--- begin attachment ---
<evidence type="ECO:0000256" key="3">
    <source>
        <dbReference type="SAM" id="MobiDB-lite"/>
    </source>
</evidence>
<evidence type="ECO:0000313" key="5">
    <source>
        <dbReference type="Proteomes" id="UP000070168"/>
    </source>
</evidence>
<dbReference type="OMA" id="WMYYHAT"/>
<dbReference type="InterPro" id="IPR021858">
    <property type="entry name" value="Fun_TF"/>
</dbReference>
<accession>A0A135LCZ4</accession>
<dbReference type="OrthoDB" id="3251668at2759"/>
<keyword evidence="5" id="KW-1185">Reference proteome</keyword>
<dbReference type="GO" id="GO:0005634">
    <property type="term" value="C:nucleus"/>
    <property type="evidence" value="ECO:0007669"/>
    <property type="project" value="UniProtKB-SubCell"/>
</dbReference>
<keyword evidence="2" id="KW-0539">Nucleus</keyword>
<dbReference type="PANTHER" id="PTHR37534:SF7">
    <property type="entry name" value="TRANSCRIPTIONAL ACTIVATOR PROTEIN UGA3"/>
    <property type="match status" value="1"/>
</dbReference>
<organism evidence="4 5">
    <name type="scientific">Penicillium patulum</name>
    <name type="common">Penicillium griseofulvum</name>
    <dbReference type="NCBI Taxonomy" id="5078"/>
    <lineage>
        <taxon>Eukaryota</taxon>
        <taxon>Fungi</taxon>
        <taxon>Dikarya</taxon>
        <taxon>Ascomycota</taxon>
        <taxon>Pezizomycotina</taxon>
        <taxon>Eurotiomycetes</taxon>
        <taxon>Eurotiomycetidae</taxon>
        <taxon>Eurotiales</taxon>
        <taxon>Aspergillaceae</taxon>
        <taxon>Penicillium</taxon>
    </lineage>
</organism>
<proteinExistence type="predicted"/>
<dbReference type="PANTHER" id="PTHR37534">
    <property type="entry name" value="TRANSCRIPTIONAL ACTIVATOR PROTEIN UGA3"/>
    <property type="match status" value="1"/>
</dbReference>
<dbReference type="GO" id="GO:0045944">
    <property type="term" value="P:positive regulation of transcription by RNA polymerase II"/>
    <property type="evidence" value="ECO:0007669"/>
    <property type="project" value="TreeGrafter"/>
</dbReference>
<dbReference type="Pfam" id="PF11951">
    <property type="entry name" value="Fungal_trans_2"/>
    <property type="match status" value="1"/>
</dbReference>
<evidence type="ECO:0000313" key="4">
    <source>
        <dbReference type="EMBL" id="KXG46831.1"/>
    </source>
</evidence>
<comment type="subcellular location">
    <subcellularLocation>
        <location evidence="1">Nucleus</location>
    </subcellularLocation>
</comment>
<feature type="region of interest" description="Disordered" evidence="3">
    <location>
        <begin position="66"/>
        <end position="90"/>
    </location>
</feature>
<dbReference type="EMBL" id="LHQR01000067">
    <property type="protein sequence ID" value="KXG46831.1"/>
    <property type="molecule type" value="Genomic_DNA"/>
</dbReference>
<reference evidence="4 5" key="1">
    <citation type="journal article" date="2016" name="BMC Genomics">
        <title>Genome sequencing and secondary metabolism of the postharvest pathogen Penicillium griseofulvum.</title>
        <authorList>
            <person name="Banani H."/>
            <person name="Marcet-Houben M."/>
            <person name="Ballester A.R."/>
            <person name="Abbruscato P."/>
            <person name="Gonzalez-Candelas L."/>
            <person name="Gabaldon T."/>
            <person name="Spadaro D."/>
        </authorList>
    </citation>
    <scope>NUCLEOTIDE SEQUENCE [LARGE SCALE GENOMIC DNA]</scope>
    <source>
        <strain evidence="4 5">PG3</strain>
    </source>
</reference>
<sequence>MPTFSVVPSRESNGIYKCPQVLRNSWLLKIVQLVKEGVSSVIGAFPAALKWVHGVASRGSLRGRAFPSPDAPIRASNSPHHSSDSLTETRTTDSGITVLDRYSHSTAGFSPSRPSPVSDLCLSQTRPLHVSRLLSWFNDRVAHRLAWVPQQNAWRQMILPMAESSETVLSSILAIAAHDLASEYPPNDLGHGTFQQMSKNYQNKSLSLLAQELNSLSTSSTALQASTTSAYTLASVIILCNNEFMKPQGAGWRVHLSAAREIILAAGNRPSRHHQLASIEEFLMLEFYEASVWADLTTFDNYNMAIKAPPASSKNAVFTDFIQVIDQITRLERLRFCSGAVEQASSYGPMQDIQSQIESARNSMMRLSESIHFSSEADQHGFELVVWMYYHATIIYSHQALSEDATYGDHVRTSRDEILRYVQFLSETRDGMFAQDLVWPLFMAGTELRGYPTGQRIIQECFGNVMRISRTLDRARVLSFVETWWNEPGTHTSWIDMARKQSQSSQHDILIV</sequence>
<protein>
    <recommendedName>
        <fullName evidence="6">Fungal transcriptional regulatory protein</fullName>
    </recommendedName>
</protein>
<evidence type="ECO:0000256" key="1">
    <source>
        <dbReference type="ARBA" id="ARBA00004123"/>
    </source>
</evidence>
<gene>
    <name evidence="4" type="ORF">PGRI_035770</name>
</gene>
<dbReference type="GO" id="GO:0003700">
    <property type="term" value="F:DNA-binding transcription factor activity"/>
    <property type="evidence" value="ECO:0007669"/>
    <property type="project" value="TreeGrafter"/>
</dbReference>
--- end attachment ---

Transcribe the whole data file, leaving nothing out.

<evidence type="ECO:0000256" key="3">
    <source>
        <dbReference type="SAM" id="MobiDB-lite"/>
    </source>
</evidence>
<evidence type="ECO:0000313" key="5">
    <source>
        <dbReference type="Proteomes" id="UP000070168"/>
    </source>
</evidence>
<dbReference type="OMA" id="WMYYHAT"/>
<dbReference type="InterPro" id="IPR021858">
    <property type="entry name" value="Fun_TF"/>
</dbReference>
<accession>A0A135LCZ4</accession>
<dbReference type="OrthoDB" id="3251668at2759"/>
<keyword evidence="5" id="KW-1185">Reference proteome</keyword>
<dbReference type="GO" id="GO:0005634">
    <property type="term" value="C:nucleus"/>
    <property type="evidence" value="ECO:0007669"/>
    <property type="project" value="UniProtKB-SubCell"/>
</dbReference>
<keyword evidence="2" id="KW-0539">Nucleus</keyword>
<dbReference type="PANTHER" id="PTHR37534:SF7">
    <property type="entry name" value="TRANSCRIPTIONAL ACTIVATOR PROTEIN UGA3"/>
    <property type="match status" value="1"/>
</dbReference>
<organism evidence="4 5">
    <name type="scientific">Penicillium patulum</name>
    <name type="common">Penicillium griseofulvum</name>
    <dbReference type="NCBI Taxonomy" id="5078"/>
    <lineage>
        <taxon>Eukaryota</taxon>
        <taxon>Fungi</taxon>
        <taxon>Dikarya</taxon>
        <taxon>Ascomycota</taxon>
        <taxon>Pezizomycotina</taxon>
        <taxon>Eurotiomycetes</taxon>
        <taxon>Eurotiomycetidae</taxon>
        <taxon>Eurotiales</taxon>
        <taxon>Aspergillaceae</taxon>
        <taxon>Penicillium</taxon>
    </lineage>
</organism>
<proteinExistence type="predicted"/>
<dbReference type="PANTHER" id="PTHR37534">
    <property type="entry name" value="TRANSCRIPTIONAL ACTIVATOR PROTEIN UGA3"/>
    <property type="match status" value="1"/>
</dbReference>
<dbReference type="GO" id="GO:0045944">
    <property type="term" value="P:positive regulation of transcription by RNA polymerase II"/>
    <property type="evidence" value="ECO:0007669"/>
    <property type="project" value="TreeGrafter"/>
</dbReference>
<dbReference type="Pfam" id="PF11951">
    <property type="entry name" value="Fungal_trans_2"/>
    <property type="match status" value="1"/>
</dbReference>
<evidence type="ECO:0000313" key="4">
    <source>
        <dbReference type="EMBL" id="KXG46831.1"/>
    </source>
</evidence>
<comment type="subcellular location">
    <subcellularLocation>
        <location evidence="1">Nucleus</location>
    </subcellularLocation>
</comment>
<feature type="region of interest" description="Disordered" evidence="3">
    <location>
        <begin position="66"/>
        <end position="90"/>
    </location>
</feature>
<dbReference type="EMBL" id="LHQR01000067">
    <property type="protein sequence ID" value="KXG46831.1"/>
    <property type="molecule type" value="Genomic_DNA"/>
</dbReference>
<reference evidence="4 5" key="1">
    <citation type="journal article" date="2016" name="BMC Genomics">
        <title>Genome sequencing and secondary metabolism of the postharvest pathogen Penicillium griseofulvum.</title>
        <authorList>
            <person name="Banani H."/>
            <person name="Marcet-Houben M."/>
            <person name="Ballester A.R."/>
            <person name="Abbruscato P."/>
            <person name="Gonzalez-Candelas L."/>
            <person name="Gabaldon T."/>
            <person name="Spadaro D."/>
        </authorList>
    </citation>
    <scope>NUCLEOTIDE SEQUENCE [LARGE SCALE GENOMIC DNA]</scope>
    <source>
        <strain evidence="4 5">PG3</strain>
    </source>
</reference>
<sequence>MPTFSVVPSRESNGIYKCPQVLRNSWLLKIVQLVKEGVSSVIGAFPAALKWVHGVASRGSLRGRAFPSPDAPIRASNSPHHSSDSLTETRTTDSGITVLDRYSHSTAGFSPSRPSPVSDLCLSQTRPLHVSRLLSWFNDRVAHRLAWVPQQNAWRQMILPMAESSETVLSSILAIAAHDLASEYPPNDLGHGTFQQMSKNYQNKSLSLLAQELNSLSTSSTALQASTTSAYTLASVIILCNNEFMKPQGAGWRVHLSAAREIILAAGNRPSRHHQLASIEEFLMLEFYEASVWADLTTFDNYNMAIKAPPASSKNAVFTDFIQVIDQITRLERLRFCSGAVEQASSYGPMQDIQSQIESARNSMMRLSESIHFSSEADQHGFELVVWMYYHATIIYSHQALSEDATYGDHVRTSRDEILRYVQFLSETRDGMFAQDLVWPLFMAGTELRGYPTGQRIIQECFGNVMRISRTLDRARVLSFVETWWNEPGTHTSWIDMARKQSQSSQHDILIV</sequence>
<protein>
    <recommendedName>
        <fullName evidence="6">Fungal transcriptional regulatory protein</fullName>
    </recommendedName>
</protein>
<evidence type="ECO:0000256" key="1">
    <source>
        <dbReference type="ARBA" id="ARBA00004123"/>
    </source>
</evidence>
<gene>
    <name evidence="4" type="ORF">PGRI_035770</name>
</gene>
<dbReference type="GO" id="GO:0003700">
    <property type="term" value="F:DNA-binding transcription factor activity"/>
    <property type="evidence" value="ECO:0007669"/>
    <property type="project" value="TreeGrafter"/>
</dbReference>